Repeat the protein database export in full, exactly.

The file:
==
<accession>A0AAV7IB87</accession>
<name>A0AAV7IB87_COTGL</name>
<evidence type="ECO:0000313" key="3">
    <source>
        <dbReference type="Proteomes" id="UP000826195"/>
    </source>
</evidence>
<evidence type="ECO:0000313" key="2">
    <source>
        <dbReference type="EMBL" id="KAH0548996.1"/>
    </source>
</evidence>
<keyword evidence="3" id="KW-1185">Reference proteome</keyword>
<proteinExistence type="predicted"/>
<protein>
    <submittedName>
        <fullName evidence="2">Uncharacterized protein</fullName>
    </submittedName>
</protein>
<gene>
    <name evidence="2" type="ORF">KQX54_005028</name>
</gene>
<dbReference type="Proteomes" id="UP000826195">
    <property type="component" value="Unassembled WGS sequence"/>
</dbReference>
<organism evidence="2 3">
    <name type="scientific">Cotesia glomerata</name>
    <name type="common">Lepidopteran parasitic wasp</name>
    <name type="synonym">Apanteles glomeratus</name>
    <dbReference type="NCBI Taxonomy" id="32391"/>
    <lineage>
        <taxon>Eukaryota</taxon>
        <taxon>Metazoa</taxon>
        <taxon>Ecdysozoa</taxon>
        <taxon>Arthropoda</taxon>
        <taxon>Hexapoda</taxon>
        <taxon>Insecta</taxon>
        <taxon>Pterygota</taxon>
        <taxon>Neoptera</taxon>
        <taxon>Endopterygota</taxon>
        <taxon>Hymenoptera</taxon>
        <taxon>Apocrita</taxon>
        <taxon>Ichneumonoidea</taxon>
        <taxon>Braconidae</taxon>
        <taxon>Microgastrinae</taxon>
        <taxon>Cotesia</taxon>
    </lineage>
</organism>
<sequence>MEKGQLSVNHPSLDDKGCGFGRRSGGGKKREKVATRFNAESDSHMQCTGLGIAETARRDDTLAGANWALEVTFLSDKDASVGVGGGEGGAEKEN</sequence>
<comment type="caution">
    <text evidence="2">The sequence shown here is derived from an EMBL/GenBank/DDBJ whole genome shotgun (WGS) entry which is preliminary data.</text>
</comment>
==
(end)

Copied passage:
<accession>A0AAV7IB87</accession>
<name>A0AAV7IB87_COTGL</name>
<evidence type="ECO:0000313" key="3">
    <source>
        <dbReference type="Proteomes" id="UP000826195"/>
    </source>
</evidence>
<evidence type="ECO:0000313" key="2">
    <source>
        <dbReference type="EMBL" id="KAH0548996.1"/>
    </source>
</evidence>
<keyword evidence="3" id="KW-1185">Reference proteome</keyword>
<proteinExistence type="predicted"/>
<protein>
    <submittedName>
        <fullName evidence="2">Uncharacterized protein</fullName>
    </submittedName>
</protein>
<gene>
    <name evidence="2" type="ORF">KQX54_005028</name>
</gene>
<dbReference type="Proteomes" id="UP000826195">
    <property type="component" value="Unassembled WGS sequence"/>
</dbReference>
<organism evidence="2 3">
    <name type="scientific">Cotesia glomerata</name>
    <name type="common">Lepidopteran parasitic wasp</name>
    <name type="synonym">Apanteles glomeratus</name>
    <dbReference type="NCBI Taxonomy" id="32391"/>
    <lineage>
        <taxon>Eukaryota</taxon>
        <taxon>Metazoa</taxon>
        <taxon>Ecdysozoa</taxon>
        <taxon>Arthropoda</taxon>
        <taxon>Hexapoda</taxon>
        <taxon>Insecta</taxon>
        <taxon>Pterygota</taxon>
        <taxon>Neoptera</taxon>
        <taxon>Endopterygota</taxon>
        <taxon>Hymenoptera</taxon>
        <taxon>Apocrita</taxon>
        <taxon>Ichneumonoidea</taxon>
        <taxon>Braconidae</taxon>
        <taxon>Microgastrinae</taxon>
        <taxon>Cotesia</taxon>
    </lineage>
</organism>
<sequence>MEKGQLSVNHPSLDDKGCGFGRRSGGGKKREKVATRFNAESDSHMQCTGLGIAETARRDDTLAGANWALEVTFLSDKDASVGVGGGEGGAEKEN</sequence>
<comment type="caution">
    <text evidence="2">The sequence shown here is derived from an EMBL/GenBank/DDBJ whole genome shotgun (WGS) entry which is preliminary data.</text>
</comment>